When I was 28 and fresh off another involuntary commitment to the mental institution in Louisville, KY, I took a duffel bag and my last $125 and bought a Greyhound ticket to New York. It’s a long trip. It takes days. This story starts on the third day of that trip, somewhere in the countryside of the Northeastern US in late November of 2003.
The terrain became hillier as we moved east. The pink of the sunrise hung like a fog over a shallow valley with a tiny farm in it. Life seemed magical and promising. My future was something I regarded warmly in the steamy interior of the bus where I sat near the back in the midst of young people who were rowdy and on their way somewhere.
The guy who sat next to me introduced himself as Robby Bobeé. I told him that I didn’t believe that was his name, and he showed me his ID which was a laminated white card. It did indeed say Robert Bobeé, but as proof of identification, it wasn’t worth a shit. I nodded when he showed it to me and didn’t comment further.
He was very intense. His face was gaunt and white with huge brown eyes. He wore plain clothes — jeans and a flannel jacket. He had a world view that he explained to me with a series of small drawings on a folded piece of paper. It was heavily dependent on numbers and geometry and leaps in logic, like a series of small magic tricks that made sense until you started to really concentrate on them. He spelled it out for me with the patience and enthusiasm of a young mother teaching a precocious child to read, making frequent eye contact to be sure I was following.
During the last several hours of the trip, we bonded over being maligned and misunderstood by the people we were leaving behind, and when the bus spit us out at The Port Authority, we teamed up. First, we hit a pay-phone outside a D’Agostino to try to wheedle some money out of his mother. I could hear her voice through the receiver and she was very clearly not pleased. He’d spun it like it was a sure thing, but it became rapidly obvious that there would be no money coming our way. Then he tried talking me into calling my parents. I wasn’t going to call them for any reason, I told him. Thinking of them made my anger bubble right up, made me feel righteous and wronged.
We took shifts sleeping in an alcove of terra-cotta colored tile on the ground floor of the bus station where benches in a pentagon shape surrounded a recessed floor. This allowed each of us to leave the station, as our bags were too cumbersome to wander with.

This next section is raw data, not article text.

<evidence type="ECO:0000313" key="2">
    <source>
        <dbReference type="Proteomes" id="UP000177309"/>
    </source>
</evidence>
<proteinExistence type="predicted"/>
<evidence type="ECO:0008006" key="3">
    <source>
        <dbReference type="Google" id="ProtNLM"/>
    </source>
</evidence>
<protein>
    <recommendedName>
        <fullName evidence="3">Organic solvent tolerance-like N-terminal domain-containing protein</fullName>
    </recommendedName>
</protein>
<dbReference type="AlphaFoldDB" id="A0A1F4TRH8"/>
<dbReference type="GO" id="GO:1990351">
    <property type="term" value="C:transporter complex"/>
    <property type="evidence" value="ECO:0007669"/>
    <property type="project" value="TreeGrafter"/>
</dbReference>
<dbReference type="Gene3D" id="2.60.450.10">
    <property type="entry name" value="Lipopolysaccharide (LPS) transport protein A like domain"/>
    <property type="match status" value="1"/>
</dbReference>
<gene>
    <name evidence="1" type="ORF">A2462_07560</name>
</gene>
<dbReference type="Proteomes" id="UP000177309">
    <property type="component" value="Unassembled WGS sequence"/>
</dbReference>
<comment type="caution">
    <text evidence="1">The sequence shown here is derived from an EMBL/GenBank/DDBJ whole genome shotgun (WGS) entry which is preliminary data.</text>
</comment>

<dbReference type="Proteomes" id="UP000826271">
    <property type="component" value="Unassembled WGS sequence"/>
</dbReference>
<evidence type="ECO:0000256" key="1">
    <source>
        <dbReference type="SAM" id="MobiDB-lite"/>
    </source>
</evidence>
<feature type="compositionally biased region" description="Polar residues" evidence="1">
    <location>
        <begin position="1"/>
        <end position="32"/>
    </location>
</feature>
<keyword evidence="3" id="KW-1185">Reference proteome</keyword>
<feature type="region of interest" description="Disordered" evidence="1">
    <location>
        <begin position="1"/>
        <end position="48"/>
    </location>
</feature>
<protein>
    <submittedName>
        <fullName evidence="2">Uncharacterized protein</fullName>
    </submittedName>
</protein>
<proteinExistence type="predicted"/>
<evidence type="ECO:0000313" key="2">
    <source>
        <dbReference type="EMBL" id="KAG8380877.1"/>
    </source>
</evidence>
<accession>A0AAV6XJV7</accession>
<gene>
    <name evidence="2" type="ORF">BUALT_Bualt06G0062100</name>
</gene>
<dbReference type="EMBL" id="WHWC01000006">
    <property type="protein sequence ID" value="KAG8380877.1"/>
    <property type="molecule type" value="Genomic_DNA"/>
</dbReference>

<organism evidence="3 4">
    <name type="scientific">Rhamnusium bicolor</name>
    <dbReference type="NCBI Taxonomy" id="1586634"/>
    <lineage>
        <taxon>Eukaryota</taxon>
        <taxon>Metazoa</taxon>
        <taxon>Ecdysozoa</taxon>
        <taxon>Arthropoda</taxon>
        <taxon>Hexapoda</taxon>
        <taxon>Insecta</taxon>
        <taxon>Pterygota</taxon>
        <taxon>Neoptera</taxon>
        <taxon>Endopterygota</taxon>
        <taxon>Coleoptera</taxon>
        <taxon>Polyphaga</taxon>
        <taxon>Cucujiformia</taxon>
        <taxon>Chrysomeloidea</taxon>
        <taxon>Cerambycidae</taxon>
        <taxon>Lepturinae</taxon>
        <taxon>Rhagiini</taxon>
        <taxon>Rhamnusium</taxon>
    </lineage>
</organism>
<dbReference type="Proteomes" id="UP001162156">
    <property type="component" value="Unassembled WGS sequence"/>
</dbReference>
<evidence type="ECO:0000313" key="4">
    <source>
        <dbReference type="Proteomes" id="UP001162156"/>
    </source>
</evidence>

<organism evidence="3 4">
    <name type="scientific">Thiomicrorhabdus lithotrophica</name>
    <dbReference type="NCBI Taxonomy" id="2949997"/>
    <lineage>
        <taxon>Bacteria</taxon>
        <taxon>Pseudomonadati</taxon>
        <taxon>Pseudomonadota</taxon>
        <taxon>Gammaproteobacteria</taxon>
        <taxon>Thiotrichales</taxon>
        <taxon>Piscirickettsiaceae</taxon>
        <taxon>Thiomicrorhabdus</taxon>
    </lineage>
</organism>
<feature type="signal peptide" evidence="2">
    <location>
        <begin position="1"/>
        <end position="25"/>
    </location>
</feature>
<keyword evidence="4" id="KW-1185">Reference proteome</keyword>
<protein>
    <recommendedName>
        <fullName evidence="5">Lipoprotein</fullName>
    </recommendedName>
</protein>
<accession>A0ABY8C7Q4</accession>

I was looking for Howard Stern. I’d sent in a video to become Miss Howard Stern that had gone ignored. This was unacceptable to me, especially since I’d heard references in the show to what I’d done — I knew my video had made an impact. I had broken eggs with my vagina into a frying pan, hollering to my off-camera boyfriend, “How do you like your eggs? Did you say pussy fried?”
I’d heard references to female masturbation on the show couched in the term “making eggs” and I knew my video had been noteworthy, but I never received any kind of response. It bothered me that the video was interesting enough to be discussed, but only obliquely, and that though it seemed it was amusing enough for the show’s team, it was deemed inappropriate for public consumption.
I had had to poke holes in the eggs with a pin. If you ever tried to squeeze an egg in your fist and pop it, you know that it’s impossible. To break an egg like that, you first have to break its surface. I pierced several eggs’ shells, encased them in condoms to avoid getting an infection, cut the condoms so they wouldn’t be visible on camera, and then I had a friend film me as I shoved them up my vagina. I did this under a skirt in order not to expose myself.
There was a little digital manipulation, but the grunts were real. My record player played ACDC’s “Problem Child” in the background. The frying pan was already hot, and rested on top of a pickle bucket as I straddled it and squeezed my muscles against cold egg shell in the middle of my kitchen. As the eggs dribbled out one by one, they sizzled in the pan. I then scrambled the eggs, plated the meal with buttered toast and salsa, clanged the frying pan with a wooden spoon and yelled, “Come and get it.” We then filmed my roommate’s dog eating the eggs.
The Howard Stern Show had made a big deal about saying Miss Howard Stern was not a title based on looks. I knew that Stern would see me as a fat pig. Any woman above 115 pounds was deemed a pig in his eyes, and at 140, I was sure my weight was the only reason I was never contacted.
I didn’t use the internet at the time. But I knew, when they called the winner of the title into the studio and I listened at home, that she was a blond bombshell with breast implants and a baby voice, and I was offended because she wasn’t funny or at all interesting.
My major motivation for going to New York was that I was sure my personality was too big for Louisville, KY, but that it could find a place on The Howard Stern Show, or if not on the show, then in New York.
The humiliation of being myself — the girl who had deliberately vomited on a perfectly nice college student for “no reason,” who would only talk like a robot in her college classes and at the coffee shop, and who had had to go to the institution in handcuffs more than once in flailing, screaming fits of rage — this humiliation was one I felt I could escape in New York.
So in those moments while Robby was guarding our bags, I set off in search of the Empire State Building so that I could find The Howard Stern Show and try to get on the air.